New Zealand: a country known for its beauty, adventurous experiences and all-round good nature. A destination that offers a trove of things to do and see, whether you’re on a tight budget or looking to splurge on a special treat. If you’re getting ready for your dream backpacking expedition, this guide to some of the country’s top experiences is guaranteed to make your journey that much more memorable.
Make your way North to South
Both the North and South Islands have their own appeal. But for many, the South Island’s sublime backdrops are the highlight of their journey. Auckland tends to be the main arrival point for many travellers, so tick off all your North Island must-sees before catching an inter-island ferry from Wellington to the picturesque port town of Picton in the South Island.
Consider visiting in the off-season
The summer season (December-February) is when New Zealand experiences its highest influx of visitors. Activities like hiking, camping, surfing and kayaking are at their prime in the warmer months. However, the climate is still temperate enough at the start of autumn to relish these activities in a more peaceful manner. Spring is another good time to visit, and you’ll often find discounted rates for accommodation and attractions.
Hit the road
Hire a car or camper van and explore your horizons. This is the best way to get up close and personal to some off-grid gems you might miss if you were spending your entire trip on a tour bus. There are many scenic road trips to navigate through, no matter which island you’re headed to. If you rent a camper van, make sure to check out some of the camping options at your disposal.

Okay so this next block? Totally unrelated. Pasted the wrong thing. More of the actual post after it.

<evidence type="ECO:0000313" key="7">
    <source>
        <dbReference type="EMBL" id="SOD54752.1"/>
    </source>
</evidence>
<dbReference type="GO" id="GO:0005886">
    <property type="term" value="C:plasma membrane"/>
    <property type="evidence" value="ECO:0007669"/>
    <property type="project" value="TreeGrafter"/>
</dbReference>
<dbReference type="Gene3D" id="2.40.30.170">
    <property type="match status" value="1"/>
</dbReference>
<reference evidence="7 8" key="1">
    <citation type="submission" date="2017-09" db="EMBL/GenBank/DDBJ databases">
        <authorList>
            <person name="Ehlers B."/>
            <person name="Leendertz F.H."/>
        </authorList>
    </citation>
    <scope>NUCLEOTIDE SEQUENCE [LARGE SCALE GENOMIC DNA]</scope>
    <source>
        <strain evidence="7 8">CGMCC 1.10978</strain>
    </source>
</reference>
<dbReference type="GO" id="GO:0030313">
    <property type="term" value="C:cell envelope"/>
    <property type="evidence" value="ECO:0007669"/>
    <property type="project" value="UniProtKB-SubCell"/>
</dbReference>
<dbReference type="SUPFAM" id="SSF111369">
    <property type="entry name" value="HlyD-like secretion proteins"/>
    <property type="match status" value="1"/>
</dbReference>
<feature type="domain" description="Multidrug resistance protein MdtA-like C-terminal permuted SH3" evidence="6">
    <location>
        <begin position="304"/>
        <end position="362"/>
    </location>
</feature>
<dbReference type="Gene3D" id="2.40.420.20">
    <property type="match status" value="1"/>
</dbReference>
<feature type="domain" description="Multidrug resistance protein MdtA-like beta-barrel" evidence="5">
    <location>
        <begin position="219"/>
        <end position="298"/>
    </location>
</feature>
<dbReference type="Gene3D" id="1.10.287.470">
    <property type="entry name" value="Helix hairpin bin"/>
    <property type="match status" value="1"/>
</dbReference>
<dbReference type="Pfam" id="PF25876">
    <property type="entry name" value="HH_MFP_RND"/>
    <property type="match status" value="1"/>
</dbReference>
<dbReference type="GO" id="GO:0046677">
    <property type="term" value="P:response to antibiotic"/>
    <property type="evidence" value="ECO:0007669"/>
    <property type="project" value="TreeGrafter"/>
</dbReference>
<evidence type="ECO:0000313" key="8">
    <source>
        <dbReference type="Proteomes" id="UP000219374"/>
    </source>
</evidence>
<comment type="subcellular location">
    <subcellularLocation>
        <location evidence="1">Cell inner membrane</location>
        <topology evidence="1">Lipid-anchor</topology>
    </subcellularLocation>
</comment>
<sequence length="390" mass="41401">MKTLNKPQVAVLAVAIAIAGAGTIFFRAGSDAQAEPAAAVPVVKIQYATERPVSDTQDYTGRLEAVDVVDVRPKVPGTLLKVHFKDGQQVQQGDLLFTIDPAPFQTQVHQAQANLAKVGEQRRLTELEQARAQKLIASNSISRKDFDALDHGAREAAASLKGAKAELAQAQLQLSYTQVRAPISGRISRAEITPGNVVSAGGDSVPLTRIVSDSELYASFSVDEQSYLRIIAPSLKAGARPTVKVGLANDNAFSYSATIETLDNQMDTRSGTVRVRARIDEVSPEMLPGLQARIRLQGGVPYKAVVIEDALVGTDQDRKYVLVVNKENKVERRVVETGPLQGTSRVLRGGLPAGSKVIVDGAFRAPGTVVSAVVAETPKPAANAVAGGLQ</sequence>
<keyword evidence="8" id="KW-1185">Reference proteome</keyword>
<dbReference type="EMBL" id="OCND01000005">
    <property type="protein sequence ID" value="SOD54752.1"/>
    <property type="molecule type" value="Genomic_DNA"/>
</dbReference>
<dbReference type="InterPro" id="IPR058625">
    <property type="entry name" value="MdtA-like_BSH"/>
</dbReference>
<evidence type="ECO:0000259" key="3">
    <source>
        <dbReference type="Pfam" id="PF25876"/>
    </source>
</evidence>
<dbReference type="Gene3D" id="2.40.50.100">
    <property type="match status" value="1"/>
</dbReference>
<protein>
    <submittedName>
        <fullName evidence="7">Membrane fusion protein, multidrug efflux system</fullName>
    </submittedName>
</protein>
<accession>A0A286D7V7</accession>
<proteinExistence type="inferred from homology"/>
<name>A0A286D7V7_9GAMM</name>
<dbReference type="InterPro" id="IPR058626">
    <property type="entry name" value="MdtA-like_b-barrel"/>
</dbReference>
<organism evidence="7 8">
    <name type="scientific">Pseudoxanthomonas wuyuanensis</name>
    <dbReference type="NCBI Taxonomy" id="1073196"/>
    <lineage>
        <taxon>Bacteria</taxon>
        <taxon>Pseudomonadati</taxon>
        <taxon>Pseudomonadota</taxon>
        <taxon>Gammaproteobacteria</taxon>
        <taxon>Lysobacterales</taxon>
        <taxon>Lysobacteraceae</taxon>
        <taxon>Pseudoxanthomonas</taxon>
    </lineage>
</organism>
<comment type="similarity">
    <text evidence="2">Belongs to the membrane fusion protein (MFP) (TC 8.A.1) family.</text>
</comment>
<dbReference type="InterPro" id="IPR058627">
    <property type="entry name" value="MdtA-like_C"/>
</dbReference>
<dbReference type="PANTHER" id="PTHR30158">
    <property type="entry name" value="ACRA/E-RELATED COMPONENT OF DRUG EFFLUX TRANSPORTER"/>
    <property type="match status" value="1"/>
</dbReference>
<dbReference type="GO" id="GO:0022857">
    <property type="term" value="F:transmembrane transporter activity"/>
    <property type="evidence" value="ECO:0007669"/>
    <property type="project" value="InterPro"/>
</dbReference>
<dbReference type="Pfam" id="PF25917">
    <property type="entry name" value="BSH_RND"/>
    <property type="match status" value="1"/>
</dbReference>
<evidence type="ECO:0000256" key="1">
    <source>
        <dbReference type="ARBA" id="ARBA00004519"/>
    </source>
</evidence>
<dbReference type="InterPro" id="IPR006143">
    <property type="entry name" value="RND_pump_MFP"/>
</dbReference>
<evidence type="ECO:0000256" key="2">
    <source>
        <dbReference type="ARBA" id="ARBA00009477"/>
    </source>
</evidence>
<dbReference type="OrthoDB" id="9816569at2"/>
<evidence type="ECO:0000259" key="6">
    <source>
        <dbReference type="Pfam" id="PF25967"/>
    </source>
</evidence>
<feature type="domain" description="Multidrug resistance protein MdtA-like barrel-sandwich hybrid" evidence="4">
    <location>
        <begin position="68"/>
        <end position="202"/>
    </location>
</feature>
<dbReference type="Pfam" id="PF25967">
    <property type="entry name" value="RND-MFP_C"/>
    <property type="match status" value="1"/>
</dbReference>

Embrace New Zealand’s unique attractions
Where else will you get to experience Maori culture? How else would you come face-to-face with geographically diverse landscapes that have inspired many cinematic feats? From glowworm caves to wondrous mountains and breathtaking waterfalls, New Zealand has a tonne of unique attractions that all travellers should aim to see at least once in their lifetime.
If you’re going to try any adventure activity, make it this one. Queenstown gets full credit for starting New Zealand’s (and arguably, the world’s) love affair with the bungy, but it’s by no means the only place you can get your adrenaline fix. Other popular leaping destinations include the Auckland Harbour Bridge and Lake Taupo.
Explore some of the Great Walks
If you’re an experienced hiker, tackling New Zealand’s nine Great Walks is an absolute must. These multi-day treks are revered for their stunning mix of forests, alpine backdrops, hidden waterfalls, mountain ranges and even the odd coastal treasure. If you aren’t quite ready to venture into these volatile terrains, consider exploring some shorter walks around the national parks that host these incredible expeditions.
Hike a glacier
There aren’t many places in the world where you’ll get to walk on top of a glacier. Access to Fox and Franz Josef Glaciers (New Zealand’s most famous) is only possible via guided helicopter tours, but the investment is 100% worthwhile. Upon landing, you’ll be treading on some fascinating snowy terrain that are known for their to be exquisite.
Whether you’re an avid mountain biker or a novice rider, New Zealand is dotted with spectacular trails that everyone can enjoy. From multi-day trips to inner-city routes, there’s no excuse not to get those pedals spinning during your stay. If you need a bit of inspiration, just take a look at some the great options around Auckland, Wellington and Christchurch.
Visit a local market
This is a good way to satisfy your inner foodie while keeping your costs low. Night markets in particular, especially in Auckland and Wellington, are known for bringing together a melting pot of treats for all palates and budgets. Weekend farmers’ markets are also great for getting cheap produce and foodstuffs straight from local producers — ideal for those warm days when a picnic is just calling out to you.
Do a self-guided wine tour
New Zealand’s viticulture is world famous, and visiting the vineyards isn’t something reserved for rich tourists. Just choose your wine destinations wisely and lower your expenses by going on a self-guided tour. If you like your cycling, the Tasman’s Great Taste Trail is a good way to see quite a few wine destinations in your own time. Other notable areas to keep on your radar include Auckland, Hawke’s Bay, Marlborough and Central Otago.